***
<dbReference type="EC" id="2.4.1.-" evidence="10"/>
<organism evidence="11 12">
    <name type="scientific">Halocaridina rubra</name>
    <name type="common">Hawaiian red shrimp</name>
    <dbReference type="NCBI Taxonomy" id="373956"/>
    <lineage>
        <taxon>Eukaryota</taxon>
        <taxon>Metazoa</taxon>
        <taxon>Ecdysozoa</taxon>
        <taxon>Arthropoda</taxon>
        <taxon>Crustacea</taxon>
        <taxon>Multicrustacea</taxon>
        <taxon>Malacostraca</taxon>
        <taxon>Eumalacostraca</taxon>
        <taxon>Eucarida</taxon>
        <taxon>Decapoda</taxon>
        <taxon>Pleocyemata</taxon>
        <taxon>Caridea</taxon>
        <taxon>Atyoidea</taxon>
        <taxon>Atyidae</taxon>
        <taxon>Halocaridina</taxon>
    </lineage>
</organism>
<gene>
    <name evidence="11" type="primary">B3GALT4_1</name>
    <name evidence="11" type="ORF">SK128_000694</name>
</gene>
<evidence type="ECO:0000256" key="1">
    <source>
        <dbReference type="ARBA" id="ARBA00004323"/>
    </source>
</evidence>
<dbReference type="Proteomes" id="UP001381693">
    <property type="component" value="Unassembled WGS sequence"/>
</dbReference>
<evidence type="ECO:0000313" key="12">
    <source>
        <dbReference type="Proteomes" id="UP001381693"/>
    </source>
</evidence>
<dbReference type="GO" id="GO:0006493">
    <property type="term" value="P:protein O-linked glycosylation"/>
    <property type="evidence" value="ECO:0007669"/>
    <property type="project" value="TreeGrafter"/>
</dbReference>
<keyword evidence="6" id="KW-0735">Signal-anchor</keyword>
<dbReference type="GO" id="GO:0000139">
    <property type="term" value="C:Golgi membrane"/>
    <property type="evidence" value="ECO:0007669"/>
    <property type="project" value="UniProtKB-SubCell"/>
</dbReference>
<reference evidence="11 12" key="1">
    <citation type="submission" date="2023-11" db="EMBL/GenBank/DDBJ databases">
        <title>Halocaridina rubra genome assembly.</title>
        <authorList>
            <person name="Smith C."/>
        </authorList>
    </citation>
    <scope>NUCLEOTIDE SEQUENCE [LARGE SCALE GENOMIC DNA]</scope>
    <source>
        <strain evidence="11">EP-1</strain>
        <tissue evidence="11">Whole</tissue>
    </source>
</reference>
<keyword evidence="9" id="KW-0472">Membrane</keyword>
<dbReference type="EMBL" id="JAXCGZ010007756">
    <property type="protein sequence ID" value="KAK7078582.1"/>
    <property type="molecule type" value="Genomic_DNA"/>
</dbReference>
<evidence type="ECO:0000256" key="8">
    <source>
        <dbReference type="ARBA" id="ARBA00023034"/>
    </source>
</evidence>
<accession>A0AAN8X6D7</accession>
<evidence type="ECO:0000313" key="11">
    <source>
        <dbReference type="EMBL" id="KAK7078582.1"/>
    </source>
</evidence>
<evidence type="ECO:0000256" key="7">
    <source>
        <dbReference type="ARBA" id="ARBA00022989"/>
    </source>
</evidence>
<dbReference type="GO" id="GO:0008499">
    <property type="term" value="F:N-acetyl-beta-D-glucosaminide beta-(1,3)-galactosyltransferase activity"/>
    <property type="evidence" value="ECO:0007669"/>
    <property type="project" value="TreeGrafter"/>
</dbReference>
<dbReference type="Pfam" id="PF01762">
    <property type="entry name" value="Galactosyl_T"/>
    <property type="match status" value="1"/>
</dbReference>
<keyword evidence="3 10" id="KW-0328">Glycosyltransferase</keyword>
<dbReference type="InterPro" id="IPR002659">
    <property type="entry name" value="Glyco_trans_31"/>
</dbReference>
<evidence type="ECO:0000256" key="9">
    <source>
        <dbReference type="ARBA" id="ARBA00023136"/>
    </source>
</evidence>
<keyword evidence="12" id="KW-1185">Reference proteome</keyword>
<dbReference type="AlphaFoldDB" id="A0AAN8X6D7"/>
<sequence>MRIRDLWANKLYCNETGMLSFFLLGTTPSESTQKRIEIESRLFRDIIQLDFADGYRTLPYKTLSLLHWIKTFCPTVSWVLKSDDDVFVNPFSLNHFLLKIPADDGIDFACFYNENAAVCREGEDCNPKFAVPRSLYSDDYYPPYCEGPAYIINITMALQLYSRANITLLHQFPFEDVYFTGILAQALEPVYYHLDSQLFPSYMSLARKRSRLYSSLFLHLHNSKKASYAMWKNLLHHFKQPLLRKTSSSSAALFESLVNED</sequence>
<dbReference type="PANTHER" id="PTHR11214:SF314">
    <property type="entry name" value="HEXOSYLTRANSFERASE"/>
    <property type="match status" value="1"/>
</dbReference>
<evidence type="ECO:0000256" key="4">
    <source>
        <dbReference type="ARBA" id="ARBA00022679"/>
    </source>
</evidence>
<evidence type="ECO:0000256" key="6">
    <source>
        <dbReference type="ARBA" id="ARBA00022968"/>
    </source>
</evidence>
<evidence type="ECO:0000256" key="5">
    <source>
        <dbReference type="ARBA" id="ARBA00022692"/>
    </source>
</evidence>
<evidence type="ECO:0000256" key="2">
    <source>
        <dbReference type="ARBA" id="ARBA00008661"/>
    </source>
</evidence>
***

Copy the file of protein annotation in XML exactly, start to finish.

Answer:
<dbReference type="EC" id="2.4.1.-" evidence="10"/>
<organism evidence="11 12">
    <name type="scientific">Halocaridina rubra</name>
    <name type="common">Hawaiian red shrimp</name>
    <dbReference type="NCBI Taxonomy" id="373956"/>
    <lineage>
        <taxon>Eukaryota</taxon>
        <taxon>Metazoa</taxon>
        <taxon>Ecdysozoa</taxon>
        <taxon>Arthropoda</taxon>
        <taxon>Crustacea</taxon>
        <taxon>Multicrustacea</taxon>
        <taxon>Malacostraca</taxon>
        <taxon>Eumalacostraca</taxon>
        <taxon>Eucarida</taxon>
        <taxon>Decapoda</taxon>
        <taxon>Pleocyemata</taxon>
        <taxon>Caridea</taxon>
        <taxon>Atyoidea</taxon>
        <taxon>Atyidae</taxon>
        <taxon>Halocaridina</taxon>
    </lineage>
</organism>
<gene>
    <name evidence="11" type="primary">B3GALT4_1</name>
    <name evidence="11" type="ORF">SK128_000694</name>
</gene>
<evidence type="ECO:0000256" key="1">
    <source>
        <dbReference type="ARBA" id="ARBA00004323"/>
    </source>
</evidence>
<dbReference type="Proteomes" id="UP001381693">
    <property type="component" value="Unassembled WGS sequence"/>
</dbReference>
<evidence type="ECO:0000313" key="12">
    <source>
        <dbReference type="Proteomes" id="UP001381693"/>
    </source>
</evidence>
<dbReference type="GO" id="GO:0006493">
    <property type="term" value="P:protein O-linked glycosylation"/>
    <property type="evidence" value="ECO:0007669"/>
    <property type="project" value="TreeGrafter"/>
</dbReference>
<keyword evidence="6" id="KW-0735">Signal-anchor</keyword>
<dbReference type="GO" id="GO:0000139">
    <property type="term" value="C:Golgi membrane"/>
    <property type="evidence" value="ECO:0007669"/>
    <property type="project" value="UniProtKB-SubCell"/>
</dbReference>
<reference evidence="11 12" key="1">
    <citation type="submission" date="2023-11" db="EMBL/GenBank/DDBJ databases">
        <title>Halocaridina rubra genome assembly.</title>
        <authorList>
            <person name="Smith C."/>
        </authorList>
    </citation>
    <scope>NUCLEOTIDE SEQUENCE [LARGE SCALE GENOMIC DNA]</scope>
    <source>
        <strain evidence="11">EP-1</strain>
        <tissue evidence="11">Whole</tissue>
    </source>
</reference>
<keyword evidence="9" id="KW-0472">Membrane</keyword>
<dbReference type="EMBL" id="JAXCGZ010007756">
    <property type="protein sequence ID" value="KAK7078582.1"/>
    <property type="molecule type" value="Genomic_DNA"/>
</dbReference>
<evidence type="ECO:0000256" key="8">
    <source>
        <dbReference type="ARBA" id="ARBA00023034"/>
    </source>
</evidence>
<accession>A0AAN8X6D7</accession>
<evidence type="ECO:0000313" key="11">
    <source>
        <dbReference type="EMBL" id="KAK7078582.1"/>
    </source>
</evidence>
<evidence type="ECO:0000256" key="7">
    <source>
        <dbReference type="ARBA" id="ARBA00022989"/>
    </source>
</evidence>
<dbReference type="GO" id="GO:0008499">
    <property type="term" value="F:N-acetyl-beta-D-glucosaminide beta-(1,3)-galactosyltransferase activity"/>
    <property type="evidence" value="ECO:0007669"/>
    <property type="project" value="TreeGrafter"/>
</dbReference>
<dbReference type="Pfam" id="PF01762">
    <property type="entry name" value="Galactosyl_T"/>
    <property type="match status" value="1"/>
</dbReference>
<keyword evidence="3 10" id="KW-0328">Glycosyltransferase</keyword>
<dbReference type="InterPro" id="IPR002659">
    <property type="entry name" value="Glyco_trans_31"/>
</dbReference>
<evidence type="ECO:0000256" key="9">
    <source>
        <dbReference type="ARBA" id="ARBA00023136"/>
    </source>
</evidence>
<keyword evidence="12" id="KW-1185">Reference proteome</keyword>
<dbReference type="AlphaFoldDB" id="A0AAN8X6D7"/>
<sequence>MRIRDLWANKLYCNETGMLSFFLLGTTPSESTQKRIEIESRLFRDIIQLDFADGYRTLPYKTLSLLHWIKTFCPTVSWVLKSDDDVFVNPFSLNHFLLKIPADDGIDFACFYNENAAVCREGEDCNPKFAVPRSLYSDDYYPPYCEGPAYIINITMALQLYSRANITLLHQFPFEDVYFTGILAQALEPVYYHLDSQLFPSYMSLARKRSRLYSSLFLHLHNSKKASYAMWKNLLHHFKQPLLRKTSSSSAALFESLVNED</sequence>
<dbReference type="PANTHER" id="PTHR11214:SF314">
    <property type="entry name" value="HEXOSYLTRANSFERASE"/>
    <property type="match status" value="1"/>
</dbReference>
<evidence type="ECO:0000256" key="4">
    <source>
        <dbReference type="ARBA" id="ARBA00022679"/>
    </source>
</evidence>
<evidence type="ECO:0000256" key="6">
    <source>
        <dbReference type="ARBA" id="ARBA00022968"/>
    </source>
</evidence>
<evidence type="ECO:0000256" key="5">
    <source>
        <dbReference type="ARBA" id="ARBA00022692"/>
    </source>
</evidence>
<evidence type="ECO:0000256" key="2">
    <source>
        <dbReference type="ARBA" id="ARBA00008661"/>
    </source>
</evidence>